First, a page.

My ears caught that crying sound again. Gus, it was Gus and he needed me. I was swimming back against the current, but so slowly. I was a swimmer, but why couldn’t I go any faster? “Gus, hold on.” Then as I reached him, “Help!” came from deep within. “Someone, anyone, help, help me.”
Once, my gloved hand lifted out of the water and a bitter pain turned my fingers to glass. Would they break off? Back in the water. The water was warm, a blanket. I held Gus’ back legs and tried to support as much of him as I could with my shoulder.
Above us loomed the wall of ice.
Melissa came then. Small Melissa, but she had worked in construction and when she saw me, something pumped through her, some inner reserve of strength. I could see it. She found her footing on the slanted ice slabs, yelled at the kids to stay back, and in one swoop, she pulled Gus out. To the kids, “Get Gus to the car, now, and fast.”
“Go Gus,” I whispered. I was starting to sink.
“Give me your hand,” Melissa was saying.
I did, and she yanked. Melissa’s legs fell through the icy snow as she dragged me out and onto an ice slab. Melissa was pulling herself out of the snow; her legs were soaked with river water. Somehow she stood me up and ripped off my down jacket and turtleneck, replacing them with her jacket.
The shivering and shaking took over then, but a hand gripped my waist—Melissa’s—as she pushed me forward for twenty or more steps. The gate was so far away, though. I bent, nauseous, too weak to go on.
“Can’t do it,” I told her. I was scooped up, then, into Melissa’s arms. Partway to the gate, another parent came; she and Melissa formed a cradle with their arms and carried me.
When they slid me into the waiting ambulance—Ting and her friend had found someone and asked them to call 911—I was crying. “Where’s Ting? And Gus? Where is he?” Even, “I want my mother.”
“What’s her number?” asked the EMT, a woman with a golden halo of hair around her head. She was cutting my clothes off.
“Please, not those corduroy pants, my daughter-in-law gave them to me, I need them,” so the angel woman pulled them off.
“What’s your mother’s number?” she asked again, a cell phone in her hands.
“She’s dead. I can’t call her.”
I was still in the water, wasn’t I? The shivering hadn’t let up, the feeling that I didn’t exist kept on. I was being wrapped in white, warm blankets, even my head. Where was the river? Had it taken me? Why had that car hit my mother and taken her away? And Penny, why did her lungs have to let her down? Was I joining them? I was trembling and crying for the ones who’d already gone, for the wanting to see my three children, and my two grandbabies. Why couldn’t they be here? Why couldn’t Ting be in the ambulance?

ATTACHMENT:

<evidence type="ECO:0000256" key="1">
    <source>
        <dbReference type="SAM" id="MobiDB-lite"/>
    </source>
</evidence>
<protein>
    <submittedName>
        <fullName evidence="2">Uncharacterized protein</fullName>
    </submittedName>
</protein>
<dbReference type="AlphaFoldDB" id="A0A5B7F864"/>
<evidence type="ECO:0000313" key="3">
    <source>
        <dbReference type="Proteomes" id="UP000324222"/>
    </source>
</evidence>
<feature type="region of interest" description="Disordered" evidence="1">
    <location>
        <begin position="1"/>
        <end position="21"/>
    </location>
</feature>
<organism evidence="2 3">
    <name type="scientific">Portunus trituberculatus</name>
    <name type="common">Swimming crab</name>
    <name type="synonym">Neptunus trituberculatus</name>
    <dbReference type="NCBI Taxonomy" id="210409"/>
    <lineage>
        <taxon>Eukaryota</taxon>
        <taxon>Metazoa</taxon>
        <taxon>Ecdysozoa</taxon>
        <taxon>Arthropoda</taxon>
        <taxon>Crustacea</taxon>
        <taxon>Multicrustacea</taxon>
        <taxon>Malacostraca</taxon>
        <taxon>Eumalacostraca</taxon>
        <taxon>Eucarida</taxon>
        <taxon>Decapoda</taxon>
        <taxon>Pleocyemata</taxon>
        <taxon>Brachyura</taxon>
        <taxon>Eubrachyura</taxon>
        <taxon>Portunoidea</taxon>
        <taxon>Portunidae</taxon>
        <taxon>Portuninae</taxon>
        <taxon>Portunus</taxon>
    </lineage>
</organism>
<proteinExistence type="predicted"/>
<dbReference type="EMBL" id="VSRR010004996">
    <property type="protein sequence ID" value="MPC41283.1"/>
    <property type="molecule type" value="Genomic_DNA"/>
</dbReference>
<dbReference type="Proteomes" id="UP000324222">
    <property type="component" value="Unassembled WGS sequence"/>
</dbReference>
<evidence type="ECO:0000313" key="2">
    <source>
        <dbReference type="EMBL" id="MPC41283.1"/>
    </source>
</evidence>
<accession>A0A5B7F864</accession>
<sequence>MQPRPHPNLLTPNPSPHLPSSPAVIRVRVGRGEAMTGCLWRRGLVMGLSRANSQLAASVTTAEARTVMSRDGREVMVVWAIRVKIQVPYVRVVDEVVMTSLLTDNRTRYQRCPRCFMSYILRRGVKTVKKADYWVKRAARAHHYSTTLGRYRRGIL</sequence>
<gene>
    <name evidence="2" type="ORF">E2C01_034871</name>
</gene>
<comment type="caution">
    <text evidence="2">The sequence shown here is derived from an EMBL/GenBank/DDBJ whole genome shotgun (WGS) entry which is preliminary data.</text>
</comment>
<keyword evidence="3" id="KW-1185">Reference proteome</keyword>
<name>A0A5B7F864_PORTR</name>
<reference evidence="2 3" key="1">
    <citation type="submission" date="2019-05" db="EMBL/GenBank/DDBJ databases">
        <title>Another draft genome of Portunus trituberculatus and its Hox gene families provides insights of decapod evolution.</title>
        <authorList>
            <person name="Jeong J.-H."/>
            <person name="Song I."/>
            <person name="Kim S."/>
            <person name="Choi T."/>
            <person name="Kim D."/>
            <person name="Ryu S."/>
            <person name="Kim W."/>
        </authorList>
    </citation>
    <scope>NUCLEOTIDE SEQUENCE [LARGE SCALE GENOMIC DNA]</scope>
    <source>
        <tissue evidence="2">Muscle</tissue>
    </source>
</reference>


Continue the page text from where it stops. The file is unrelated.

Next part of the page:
The angel woman placed her hand on mine, beneath the blanket. “Maybe you can feel your mother through my hand.”
The first moment of calm began.
“Body temp is 91,” I heard.
“Can’t get an EKG, she’s trembling too much.”
“Blood pressure?” I saw a thumb turn down.
The doors closed and we were off. Another ambulance would meet us partway with a medic who could do more.
“The water saved me,” I finally said. “It was a blanket.”
In the trauma room, following injections of blood thinners, needles to take blood, to transfer fluids into me, I began to feel myself again. Two heads poked in. My buddies, who’d seen me through the last couple of years; Larry and Russ.
I was covered with a white papery blanket that blew warm air all over me through the holes on one side of it. The doctor waved them in.
“We’d like to admit you,” he told me and them. “Your heart’s still giving off enzymes,” the doctor was saying. “That means you’re not out of the woods yet. Cardiac arrest can occur at a certain point. You’re quite near that.”
As I was lifted onto a stretcher, I heard Russ say, “I’ll go out to Phillips and get Ting, bring her in to be with you.”
“Oh, thank you. And Gus?”
“He’s just fine.”
It was Larry, saying these words. Gus loved Larry so I knew it was true.
“Did I tell you the water saved me? It was a blanket.”
Now I really was in heaven. Ting was there, snuggled up against me in her pj’s. “Are you going to die?” she asked.
“You’re holding me so tight, I can’t possibly die,” I said.
The dark night protected us. The nurses had closed the door so the only light came through the curtained window to the nurses’ station.
“Mama, sing to me,” Ting said.
I was past exhaustion, but I started to sing the lullabyes and songs I’d sung to her when she first came from China to join my family when she two years old. At times I’d start to drop off to sleep.
“Keep singing,” Ting told me. She joined me. At some point, near to midnight, we fell asleep in each other’s arms, her heart against mine.
I do not fear the river or its force now. The cold is just as much warm as anything else. It is easy to drown, but now I know the body puts forth its protective gear: shock, adrenalin. Blankets of ice hold it. The brain loses focus, unless someone else is in need, like a beloved dog.
Sometimes I close my eyes and recall it, the sudden shock of ice on my skin, the sinking beneath black waters. But I don’t feel it. And I don’t feel death.
Editor’s Note: In celebration of fine writing talent, the Daily Bulldog will feature, “In Writing,” a series of essays and short stories on occasional Saturdays. Writer Elizabeth Cooke, pictured above with Gus, begins our series with this dramatic account of winter’s danger.